Journal Article

MIST: Maximum Information Spanning Trees for dimension reduction of biological data sets

Bracken M. King and Bruce Tidor

in Bioinformatics

Volume 25, issue 9, pages 1165-1172
Published in print May 2009 | ISSN: 1367-4803
Published online March 2009 | e-ISSN: 1460-2059 | DOI: http://dx.doi.org/10.1093/bioinformatics/btp109
MIST: Maximum Information Spanning Trees for dimension reduction of biological data sets

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Motivation: The study of complex biological relationships is aided by large and high-dimensional data sets whose analysis often involves dimension reduction to highlight representative or informative directions of variation. In principle, information theory provides a general framework for quantifying complex statistical relationships for dimension reduction. Unfortunately, direct estimation of high-dimensional information theoretic quantities, such as entropy and mutual information (MI), is often unreliable given the relatively small sample sizes available for biological problems. Here, we develop and evaluate a hierarchy of approximations for high-dimensional information theoretic statistics from associated low-order terms, which can be more reliably estimated from limited samples. Due to a relationship between this metric and the minimum spanning tree over a graph representation of the system, we refer to these approximations as MIST (Maximum Information Spanning Trees).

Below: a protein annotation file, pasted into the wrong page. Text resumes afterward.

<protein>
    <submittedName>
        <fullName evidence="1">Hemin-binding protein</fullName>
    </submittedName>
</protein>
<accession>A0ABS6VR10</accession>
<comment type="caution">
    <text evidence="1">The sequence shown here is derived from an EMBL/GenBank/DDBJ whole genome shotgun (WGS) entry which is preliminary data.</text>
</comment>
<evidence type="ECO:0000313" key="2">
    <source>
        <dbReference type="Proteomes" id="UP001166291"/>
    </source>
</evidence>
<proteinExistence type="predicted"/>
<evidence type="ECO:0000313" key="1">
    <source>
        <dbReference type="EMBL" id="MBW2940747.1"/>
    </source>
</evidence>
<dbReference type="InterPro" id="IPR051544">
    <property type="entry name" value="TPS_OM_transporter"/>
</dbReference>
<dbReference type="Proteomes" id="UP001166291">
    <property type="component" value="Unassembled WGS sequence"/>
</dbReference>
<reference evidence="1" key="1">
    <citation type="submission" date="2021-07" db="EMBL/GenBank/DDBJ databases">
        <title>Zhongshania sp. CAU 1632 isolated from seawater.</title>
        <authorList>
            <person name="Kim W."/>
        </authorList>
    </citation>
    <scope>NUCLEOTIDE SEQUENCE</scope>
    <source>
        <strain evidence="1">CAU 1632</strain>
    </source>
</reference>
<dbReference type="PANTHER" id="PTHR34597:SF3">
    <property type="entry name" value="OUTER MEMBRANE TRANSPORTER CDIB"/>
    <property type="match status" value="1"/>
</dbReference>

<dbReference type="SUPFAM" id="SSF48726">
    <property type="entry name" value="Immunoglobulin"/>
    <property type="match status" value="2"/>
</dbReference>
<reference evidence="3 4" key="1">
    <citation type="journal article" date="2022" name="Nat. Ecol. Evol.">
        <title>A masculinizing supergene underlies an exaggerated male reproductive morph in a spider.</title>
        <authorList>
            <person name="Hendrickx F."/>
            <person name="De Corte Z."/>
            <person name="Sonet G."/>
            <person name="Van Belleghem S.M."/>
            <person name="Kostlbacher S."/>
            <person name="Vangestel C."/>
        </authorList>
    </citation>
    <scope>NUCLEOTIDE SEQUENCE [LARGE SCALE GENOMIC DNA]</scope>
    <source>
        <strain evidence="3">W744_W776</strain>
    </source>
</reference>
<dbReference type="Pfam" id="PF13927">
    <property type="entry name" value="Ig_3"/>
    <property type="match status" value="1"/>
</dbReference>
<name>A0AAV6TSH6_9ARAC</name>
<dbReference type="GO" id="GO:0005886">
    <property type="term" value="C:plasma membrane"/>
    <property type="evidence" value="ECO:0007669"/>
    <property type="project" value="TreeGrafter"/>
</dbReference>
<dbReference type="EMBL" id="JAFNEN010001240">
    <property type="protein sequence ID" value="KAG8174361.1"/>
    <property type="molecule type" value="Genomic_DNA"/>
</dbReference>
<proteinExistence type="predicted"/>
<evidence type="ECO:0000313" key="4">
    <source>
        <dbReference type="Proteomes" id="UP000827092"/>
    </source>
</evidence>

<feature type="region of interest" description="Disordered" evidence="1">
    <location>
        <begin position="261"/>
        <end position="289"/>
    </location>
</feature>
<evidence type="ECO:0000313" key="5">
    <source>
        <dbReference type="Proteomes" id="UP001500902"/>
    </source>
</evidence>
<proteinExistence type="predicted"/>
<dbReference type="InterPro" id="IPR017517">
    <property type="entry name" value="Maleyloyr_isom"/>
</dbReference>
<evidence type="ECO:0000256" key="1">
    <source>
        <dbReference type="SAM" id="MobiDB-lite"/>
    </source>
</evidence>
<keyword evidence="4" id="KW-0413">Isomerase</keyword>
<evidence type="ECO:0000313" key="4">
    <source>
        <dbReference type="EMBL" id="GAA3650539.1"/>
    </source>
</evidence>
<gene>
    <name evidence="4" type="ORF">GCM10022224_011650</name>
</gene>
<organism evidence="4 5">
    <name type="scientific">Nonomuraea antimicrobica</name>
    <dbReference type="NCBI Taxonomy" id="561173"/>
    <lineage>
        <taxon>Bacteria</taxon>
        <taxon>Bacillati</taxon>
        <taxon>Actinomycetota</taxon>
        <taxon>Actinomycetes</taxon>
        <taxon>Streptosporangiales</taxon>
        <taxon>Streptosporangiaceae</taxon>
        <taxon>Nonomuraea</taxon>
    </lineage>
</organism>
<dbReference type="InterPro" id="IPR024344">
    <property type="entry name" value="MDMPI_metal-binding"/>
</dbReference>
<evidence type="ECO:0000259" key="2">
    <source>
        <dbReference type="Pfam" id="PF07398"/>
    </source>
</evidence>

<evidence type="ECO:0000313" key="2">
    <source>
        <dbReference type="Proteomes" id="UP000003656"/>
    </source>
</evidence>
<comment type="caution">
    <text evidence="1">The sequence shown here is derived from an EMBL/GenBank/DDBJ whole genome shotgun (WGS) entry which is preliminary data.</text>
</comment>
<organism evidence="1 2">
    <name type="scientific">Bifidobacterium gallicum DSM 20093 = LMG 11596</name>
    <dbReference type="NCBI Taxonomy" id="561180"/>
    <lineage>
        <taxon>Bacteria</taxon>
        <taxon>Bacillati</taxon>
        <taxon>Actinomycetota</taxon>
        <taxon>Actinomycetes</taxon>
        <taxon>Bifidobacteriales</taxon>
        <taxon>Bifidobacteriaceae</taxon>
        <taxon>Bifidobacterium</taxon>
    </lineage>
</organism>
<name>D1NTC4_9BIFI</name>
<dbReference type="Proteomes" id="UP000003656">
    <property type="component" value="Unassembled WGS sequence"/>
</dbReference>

Results: The MIST approximations are examined in the context of synthetic networks with analytically computable entropies and using experimental gene expression data as a basis for the classification of multiple cancer types. The approximations result in significantly more accurate estimates of entropy and MI, and also correlate better with biological classification error than direct estimation and another low-order approximation, minimum-redundancy–maximum-relevance (mRMR).

Availability: Software to compute the entropy approximations described here is available as Supplementary Material.

Contact: tidor@mit.edu

Supplementary information: Supplementary data are available at Bioinformatics online.

Journal Article.  6812 words.  Illustrated.

Subjects: Bioinformatics and Computational Biology

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